Triangle of Life

This is excellent - very informative...take the time to read it ALL...could
save your life.

Edited by Larry Linn for MAA Safety Committee brief on 4/13/04.

My name is Doug Copp. I am the Rescue Chief and Disaster Manager of the
American Rescue Team International (ARTI), the world's most experienced
rescue team. The information in this article will save lives in an

I have crawled inside 875 collapsed buildings, worked with rescue teams
from 60 countries, founded rescue teams in several countries, and I am a
member of many rescue teams from many countries. I was the United Nations
expert in Disaster Mitigation (UNX051 -UNIENET) for two years. I have
worked at every major disaster in the world since 1985, except for
simultaneous disasters.

In 1996 we made a film which proved my survival methodology to be correct.
The Turkish Federal Government, City of Istanbul, University of Istanbul,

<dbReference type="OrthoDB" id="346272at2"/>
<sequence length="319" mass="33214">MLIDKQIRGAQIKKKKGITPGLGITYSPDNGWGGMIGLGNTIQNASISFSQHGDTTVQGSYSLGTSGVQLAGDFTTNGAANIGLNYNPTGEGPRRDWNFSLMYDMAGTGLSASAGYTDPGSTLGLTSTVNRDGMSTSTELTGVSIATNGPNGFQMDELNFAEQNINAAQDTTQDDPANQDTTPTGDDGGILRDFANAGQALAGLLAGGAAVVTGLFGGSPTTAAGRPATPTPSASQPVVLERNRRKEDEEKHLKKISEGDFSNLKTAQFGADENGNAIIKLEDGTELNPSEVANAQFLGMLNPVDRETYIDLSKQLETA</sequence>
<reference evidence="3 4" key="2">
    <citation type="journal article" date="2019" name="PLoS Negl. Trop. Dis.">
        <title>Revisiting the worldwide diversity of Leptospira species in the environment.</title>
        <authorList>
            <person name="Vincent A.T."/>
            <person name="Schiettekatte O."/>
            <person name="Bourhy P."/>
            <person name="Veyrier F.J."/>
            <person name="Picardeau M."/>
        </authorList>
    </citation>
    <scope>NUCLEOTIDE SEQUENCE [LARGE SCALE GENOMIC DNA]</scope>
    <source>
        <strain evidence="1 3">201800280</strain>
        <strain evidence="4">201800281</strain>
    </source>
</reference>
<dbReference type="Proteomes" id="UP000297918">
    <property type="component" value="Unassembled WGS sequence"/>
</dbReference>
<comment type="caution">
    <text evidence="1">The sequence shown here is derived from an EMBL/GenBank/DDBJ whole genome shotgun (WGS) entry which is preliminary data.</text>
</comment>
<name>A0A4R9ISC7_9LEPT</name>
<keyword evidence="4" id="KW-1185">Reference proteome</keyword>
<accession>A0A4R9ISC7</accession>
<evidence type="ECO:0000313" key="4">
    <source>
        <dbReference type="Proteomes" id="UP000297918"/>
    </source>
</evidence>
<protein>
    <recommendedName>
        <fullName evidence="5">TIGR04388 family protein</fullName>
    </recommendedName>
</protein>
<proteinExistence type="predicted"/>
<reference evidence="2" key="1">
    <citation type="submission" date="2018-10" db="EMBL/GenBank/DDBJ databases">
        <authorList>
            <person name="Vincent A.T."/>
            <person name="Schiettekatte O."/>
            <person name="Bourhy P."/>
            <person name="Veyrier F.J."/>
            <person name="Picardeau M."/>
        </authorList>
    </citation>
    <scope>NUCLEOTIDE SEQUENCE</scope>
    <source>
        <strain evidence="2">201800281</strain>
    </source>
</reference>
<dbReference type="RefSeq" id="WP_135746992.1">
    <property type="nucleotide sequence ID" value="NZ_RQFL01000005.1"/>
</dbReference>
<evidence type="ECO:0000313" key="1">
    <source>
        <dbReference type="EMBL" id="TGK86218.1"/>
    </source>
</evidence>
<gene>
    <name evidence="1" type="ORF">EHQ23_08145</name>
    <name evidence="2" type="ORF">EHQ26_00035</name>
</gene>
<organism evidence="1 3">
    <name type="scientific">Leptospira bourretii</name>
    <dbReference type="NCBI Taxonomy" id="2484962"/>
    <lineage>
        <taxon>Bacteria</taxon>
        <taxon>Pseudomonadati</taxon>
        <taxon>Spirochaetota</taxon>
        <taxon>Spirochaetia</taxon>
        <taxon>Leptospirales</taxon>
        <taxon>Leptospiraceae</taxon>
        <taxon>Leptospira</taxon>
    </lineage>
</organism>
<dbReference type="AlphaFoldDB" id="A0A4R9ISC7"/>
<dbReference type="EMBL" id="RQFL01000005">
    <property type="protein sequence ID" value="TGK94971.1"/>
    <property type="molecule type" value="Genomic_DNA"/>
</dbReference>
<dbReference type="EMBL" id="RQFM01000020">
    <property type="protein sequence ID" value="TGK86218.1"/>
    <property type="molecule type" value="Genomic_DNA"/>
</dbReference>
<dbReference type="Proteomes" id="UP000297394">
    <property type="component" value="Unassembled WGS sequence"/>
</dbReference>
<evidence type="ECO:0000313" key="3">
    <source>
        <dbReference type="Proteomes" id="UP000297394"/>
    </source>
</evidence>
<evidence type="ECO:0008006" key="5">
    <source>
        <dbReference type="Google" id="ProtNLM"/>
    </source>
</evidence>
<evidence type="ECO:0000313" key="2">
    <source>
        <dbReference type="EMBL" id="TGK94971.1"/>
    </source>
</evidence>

Case Productions and ARTI cooperated to film this practical, scientific
test. We collapsed a school and a home with 20 mannequins inside. Ten
mannequins did "duck and cover," and ten mannequins I used in my "triangle
of life" survival method. After the simulated earthquake collapse we
crawled through the rubble and entered the building to film and document
the results.

The film, in which I practiced my survival techniques under directly
observable, scientific conditions, relevant to building collapse, showed
there would have been zero percent survival for those doing duck and
cover. There would likely have been 100 percent survivability for people
using my method of the "triangle of life." This film has been seen by
millions of viewers on television in Turkey and the rest of Europe, and it
was seen in the USA, Canada and Latin America on the TV program Real TV.

The first building I ever crawled inside of was a school in Mexico City
during the 1985 earthquake. Every child was under their desk. Every child
was crushed to the thickness of their bones. They could have survived by
lying down next to their desks in the aisles. It was obscene, unnecessary
and I wondered why the children were not in the aisles. I didn't at the
time know that the children were told to hide under something.

Simply stated, when buildings collapse, the weight of the ceilings falling
upon the objects or furniture inside crushes these objects, leaving a space
or void next to them. This space is what I call the "triangle of life". The